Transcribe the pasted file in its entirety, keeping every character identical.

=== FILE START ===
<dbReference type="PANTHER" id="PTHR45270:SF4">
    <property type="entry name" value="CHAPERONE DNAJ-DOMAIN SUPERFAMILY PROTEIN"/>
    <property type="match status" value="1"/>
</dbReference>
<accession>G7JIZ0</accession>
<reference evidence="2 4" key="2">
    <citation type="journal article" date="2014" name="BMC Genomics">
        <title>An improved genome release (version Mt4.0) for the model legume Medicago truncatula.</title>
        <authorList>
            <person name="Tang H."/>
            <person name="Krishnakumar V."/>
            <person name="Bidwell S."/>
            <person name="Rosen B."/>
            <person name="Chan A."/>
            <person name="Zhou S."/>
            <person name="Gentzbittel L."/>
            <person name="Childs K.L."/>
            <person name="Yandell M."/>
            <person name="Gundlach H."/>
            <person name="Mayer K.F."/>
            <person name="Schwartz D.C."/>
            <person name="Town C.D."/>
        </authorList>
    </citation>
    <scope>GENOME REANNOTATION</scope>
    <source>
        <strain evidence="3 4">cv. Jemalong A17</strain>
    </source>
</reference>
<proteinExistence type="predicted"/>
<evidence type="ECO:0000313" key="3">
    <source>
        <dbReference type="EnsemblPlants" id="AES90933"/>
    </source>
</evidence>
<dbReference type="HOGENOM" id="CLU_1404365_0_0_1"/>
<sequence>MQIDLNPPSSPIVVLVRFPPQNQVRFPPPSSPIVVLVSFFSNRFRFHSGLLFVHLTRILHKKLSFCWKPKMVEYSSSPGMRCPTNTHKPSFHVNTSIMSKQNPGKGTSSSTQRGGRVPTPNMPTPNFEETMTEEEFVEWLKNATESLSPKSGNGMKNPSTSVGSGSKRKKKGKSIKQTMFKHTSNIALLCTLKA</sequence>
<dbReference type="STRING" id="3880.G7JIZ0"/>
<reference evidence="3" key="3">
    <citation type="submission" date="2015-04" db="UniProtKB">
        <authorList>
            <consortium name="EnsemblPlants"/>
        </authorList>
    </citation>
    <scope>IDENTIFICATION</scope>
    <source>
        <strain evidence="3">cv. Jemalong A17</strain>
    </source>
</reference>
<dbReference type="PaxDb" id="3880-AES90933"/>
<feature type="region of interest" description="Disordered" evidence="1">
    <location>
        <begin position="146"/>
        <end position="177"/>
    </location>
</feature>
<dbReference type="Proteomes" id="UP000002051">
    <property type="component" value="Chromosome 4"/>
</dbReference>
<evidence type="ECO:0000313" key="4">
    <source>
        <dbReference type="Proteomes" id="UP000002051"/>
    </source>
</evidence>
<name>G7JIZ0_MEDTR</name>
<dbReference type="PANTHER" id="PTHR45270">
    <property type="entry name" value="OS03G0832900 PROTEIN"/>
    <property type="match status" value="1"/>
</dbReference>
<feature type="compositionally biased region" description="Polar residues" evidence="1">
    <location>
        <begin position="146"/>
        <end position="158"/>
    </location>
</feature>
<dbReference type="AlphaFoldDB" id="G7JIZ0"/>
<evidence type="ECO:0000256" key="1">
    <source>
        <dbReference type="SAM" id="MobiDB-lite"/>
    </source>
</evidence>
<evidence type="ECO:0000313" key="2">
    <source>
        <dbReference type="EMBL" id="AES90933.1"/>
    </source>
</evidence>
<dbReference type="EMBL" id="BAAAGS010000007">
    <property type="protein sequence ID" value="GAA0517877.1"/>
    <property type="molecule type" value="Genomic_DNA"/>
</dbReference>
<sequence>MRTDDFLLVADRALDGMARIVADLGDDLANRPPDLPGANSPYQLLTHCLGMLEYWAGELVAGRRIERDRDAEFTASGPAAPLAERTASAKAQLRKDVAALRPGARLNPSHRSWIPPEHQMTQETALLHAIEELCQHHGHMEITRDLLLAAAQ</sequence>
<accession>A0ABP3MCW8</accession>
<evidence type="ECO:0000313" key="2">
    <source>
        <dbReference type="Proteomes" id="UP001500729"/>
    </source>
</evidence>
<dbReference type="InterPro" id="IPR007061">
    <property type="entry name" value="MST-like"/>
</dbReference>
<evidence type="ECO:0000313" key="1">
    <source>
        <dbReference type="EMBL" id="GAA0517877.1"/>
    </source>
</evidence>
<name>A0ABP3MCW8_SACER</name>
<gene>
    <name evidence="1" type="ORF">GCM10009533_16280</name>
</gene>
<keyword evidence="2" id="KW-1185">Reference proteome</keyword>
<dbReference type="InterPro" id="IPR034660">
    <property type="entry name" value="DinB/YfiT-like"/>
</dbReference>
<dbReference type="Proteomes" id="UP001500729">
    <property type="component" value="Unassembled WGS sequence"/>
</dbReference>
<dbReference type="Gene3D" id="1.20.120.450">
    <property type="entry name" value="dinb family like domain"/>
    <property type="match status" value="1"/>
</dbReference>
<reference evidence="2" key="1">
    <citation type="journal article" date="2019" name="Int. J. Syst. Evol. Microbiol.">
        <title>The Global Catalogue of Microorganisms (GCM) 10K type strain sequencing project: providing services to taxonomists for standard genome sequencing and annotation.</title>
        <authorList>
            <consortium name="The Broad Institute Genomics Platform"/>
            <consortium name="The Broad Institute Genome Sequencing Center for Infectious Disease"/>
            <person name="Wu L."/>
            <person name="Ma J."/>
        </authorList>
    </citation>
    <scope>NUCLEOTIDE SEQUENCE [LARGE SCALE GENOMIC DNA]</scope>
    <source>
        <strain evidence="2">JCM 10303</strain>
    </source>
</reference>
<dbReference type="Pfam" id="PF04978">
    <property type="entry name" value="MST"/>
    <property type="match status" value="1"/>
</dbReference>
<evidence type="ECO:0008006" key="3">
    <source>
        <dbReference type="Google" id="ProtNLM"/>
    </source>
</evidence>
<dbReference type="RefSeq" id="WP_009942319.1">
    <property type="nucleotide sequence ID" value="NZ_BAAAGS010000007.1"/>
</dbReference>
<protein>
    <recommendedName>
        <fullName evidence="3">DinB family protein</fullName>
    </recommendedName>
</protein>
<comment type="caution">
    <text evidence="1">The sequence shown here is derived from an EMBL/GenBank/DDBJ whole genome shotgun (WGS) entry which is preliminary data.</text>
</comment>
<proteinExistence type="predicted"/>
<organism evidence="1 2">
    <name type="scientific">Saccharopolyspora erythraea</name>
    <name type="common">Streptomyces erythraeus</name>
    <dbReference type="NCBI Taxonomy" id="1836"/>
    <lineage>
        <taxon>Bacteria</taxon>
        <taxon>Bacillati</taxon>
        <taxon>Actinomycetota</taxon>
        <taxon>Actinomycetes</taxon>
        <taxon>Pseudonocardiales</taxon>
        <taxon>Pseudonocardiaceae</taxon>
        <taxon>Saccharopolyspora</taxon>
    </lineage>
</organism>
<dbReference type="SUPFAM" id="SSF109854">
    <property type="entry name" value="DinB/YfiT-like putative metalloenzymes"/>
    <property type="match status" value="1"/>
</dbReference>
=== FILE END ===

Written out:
<dbReference type="PANTHER" id="PTHR45270:SF4">
    <property type="entry name" value="CHAPERONE DNAJ-DOMAIN SUPERFAMILY PROTEIN"/>
    <property type="match status" value="1"/>
</dbReference>
<accession>G7JIZ0</accession>
<reference evidence="2 4" key="2">
    <citation type="journal article" date="2014" name="BMC Genomics">
        <title>An improved genome release (version Mt4.0) for the model legume Medicago truncatula.</title>
        <authorList>
            <person name="Tang H."/>
            <person name="Krishnakumar V."/>
            <person name="Bidwell S."/>
            <person name="Rosen B."/>
            <person name="Chan A."/>
            <person name="Zhou S."/>
            <person name="Gentzbittel L."/>
            <person name="Childs K.L."/>
            <person name="Yandell M."/>
            <person name="Gundlach H."/>
            <person name="Mayer K.F."/>
            <person name="Schwartz D.C."/>
            <person name="Town C.D."/>
        </authorList>
    </citation>
    <scope>GENOME REANNOTATION</scope>
    <source>
        <strain evidence="3 4">cv. Jemalong A17</strain>
    </source>
</reference>
<proteinExistence type="predicted"/>
<evidence type="ECO:0000313" key="3">
    <source>
        <dbReference type="EnsemblPlants" id="AES90933"/>
    </source>
</evidence>
<dbReference type="HOGENOM" id="CLU_1404365_0_0_1"/>
<sequence>MQIDLNPPSSPIVVLVRFPPQNQVRFPPPSSPIVVLVSFFSNRFRFHSGLLFVHLTRILHKKLSFCWKPKMVEYSSSPGMRCPTNTHKPSFHVNTSIMSKQNPGKGTSSSTQRGGRVPTPNMPTPNFEETMTEEEFVEWLKNATESLSPKSGNGMKNPSTSVGSGSKRKKKGKSIKQTMFKHTSNIALLCTLKA</sequence>
<dbReference type="STRING" id="3880.G7JIZ0"/>
<reference evidence="3" key="3">
    <citation type="submission" date="2015-04" db="UniProtKB">
        <authorList>
            <consortium name="EnsemblPlants"/>
        </authorList>
    </citation>
    <scope>IDENTIFICATION</scope>
    <source>
        <strain evidence="3">cv. Jemalong A17</strain>
    </source>
</reference>
<dbReference type="PaxDb" id="3880-AES90933"/>
<feature type="region of interest" description="Disordered" evidence="1">
    <location>
        <begin position="146"/>
        <end position="177"/>
    </location>
</feature>
<dbReference type="Proteomes" id="UP000002051">
    <property type="component" value="Chromosome 4"/>
</dbReference>
<evidence type="ECO:0000313" key="4">
    <source>
        <dbReference type="Proteomes" id="UP000002051"/>
    </source>
</evidence>
<name>G7JIZ0_MEDTR</name>
<dbReference type="PANTHER" id="PTHR45270">
    <property type="entry name" value="OS03G0832900 PROTEIN"/>
    <property type="match status" value="1"/>
</dbReference>
<feature type="compositionally biased region" description="Polar residues" evidence="1">
    <location>
        <begin position="146"/>
        <end position="158"/>
    </location>
</feature>
<dbReference type="AlphaFoldDB" id="G7JIZ0"/>
<evidence type="ECO:0000256" key="1">
    <source>
        <dbReference type="SAM" id="MobiDB-lite"/>
    </source>
</evidence>
<evidence type="ECO:0000313" key="2">
    <source>
        <dbReference type="EMBL" id="AES90933.1"/>
    </source>
</evidence>
<dbReference type="EMBL" id="BAAAGS010000007">
    <property type="protein sequence ID" value="GAA0517877.1"/>
    <property type="molecule type" value="Genomic_DNA"/>
</dbReference>
<sequence>MRTDDFLLVADRALDGMARIVADLGDDLANRPPDLPGANSPYQLLTHCLGMLEYWAGELVAGRRIERDRDAEFTASGPAAPLAERTASAKAQLRKDVAALRPGARLNPSHRSWIPPEHQMTQETALLHAIEELCQHHGHMEITRDLLLAAAQ</sequence>
<accession>A0ABP3MCW8</accession>
<evidence type="ECO:0000313" key="2">
    <source>
        <dbReference type="Proteomes" id="UP001500729"/>
    </source>
</evidence>
<dbReference type="InterPro" id="IPR007061">
    <property type="entry name" value="MST-like"/>
</dbReference>
<evidence type="ECO:0000313" key="1">
    <source>
        <dbReference type="EMBL" id="GAA0517877.1"/>
    </source>
</evidence>
<name>A0ABP3MCW8_SACER</name>
<gene>
    <name evidence="1" type="ORF">GCM10009533_16280</name>
</gene>
<keyword evidence="2" id="KW-1185">Reference proteome</keyword>
<dbReference type="InterPro" id="IPR034660">
    <property type="entry name" value="DinB/YfiT-like"/>
</dbReference>
<dbReference type="Proteomes" id="UP001500729">
    <property type="component" value="Unassembled WGS sequence"/>
</dbReference>
<dbReference type="Gene3D" id="1.20.120.450">
    <property type="entry name" value="dinb family like domain"/>
    <property type="match status" value="1"/>
</dbReference>
<reference evidence="2" key="1">
    <citation type="journal article" date="2019" name="Int. J. Syst. Evol. Microbiol.">
        <title>The Global Catalogue of Microorganisms (GCM) 10K type strain sequencing project: providing services to taxonomists for standard genome sequencing and annotation.</title>
        <authorList>
            <consortium name="The Broad Institute Genomics Platform"/>
            <consortium name="The Broad Institute Genome Sequencing Center for Infectious Disease"/>
            <person name="Wu L."/>
            <person name="Ma J."/>
        </authorList>
    </citation>
    <scope>NUCLEOTIDE SEQUENCE [LARGE SCALE GENOMIC DNA]</scope>
    <source>
        <strain evidence="2">JCM 10303</strain>
    </source>
</reference>
<dbReference type="Pfam" id="PF04978">
    <property type="entry name" value="MST"/>
    <property type="match status" value="1"/>
</dbReference>
<evidence type="ECO:0008006" key="3">
    <source>
        <dbReference type="Google" id="ProtNLM"/>
    </source>
</evidence>
<dbReference type="RefSeq" id="WP_009942319.1">
    <property type="nucleotide sequence ID" value="NZ_BAAAGS010000007.1"/>
</dbReference>
<protein>
    <recommendedName>
        <fullName evidence="3">DinB family protein</fullName>
    </recommendedName>
</protein>
<comment type="caution">
    <text evidence="1">The sequence shown here is derived from an EMBL/GenBank/DDBJ whole genome shotgun (WGS) entry which is preliminary data.</text>
</comment>
<proteinExistence type="predicted"/>
<organism evidence="1 2">
    <name type="scientific">Saccharopolyspora erythraea</name>
    <name type="common">Streptomyces erythraeus</name>
    <dbReference type="NCBI Taxonomy" id="1836"/>
    <lineage>
        <taxon>Bacteria</taxon>
        <taxon>Bacillati</taxon>
        <taxon>Actinomycetota</taxon>
        <taxon>Actinomycetes</taxon>
        <taxon>Pseudonocardiales</taxon>
        <taxon>Pseudonocardiaceae</taxon>
        <taxon>Saccharopolyspora</taxon>
    </lineage>
</organism>
<dbReference type="SUPFAM" id="SSF109854">
    <property type="entry name" value="DinB/YfiT-like putative metalloenzymes"/>
    <property type="match status" value="1"/>
</dbReference>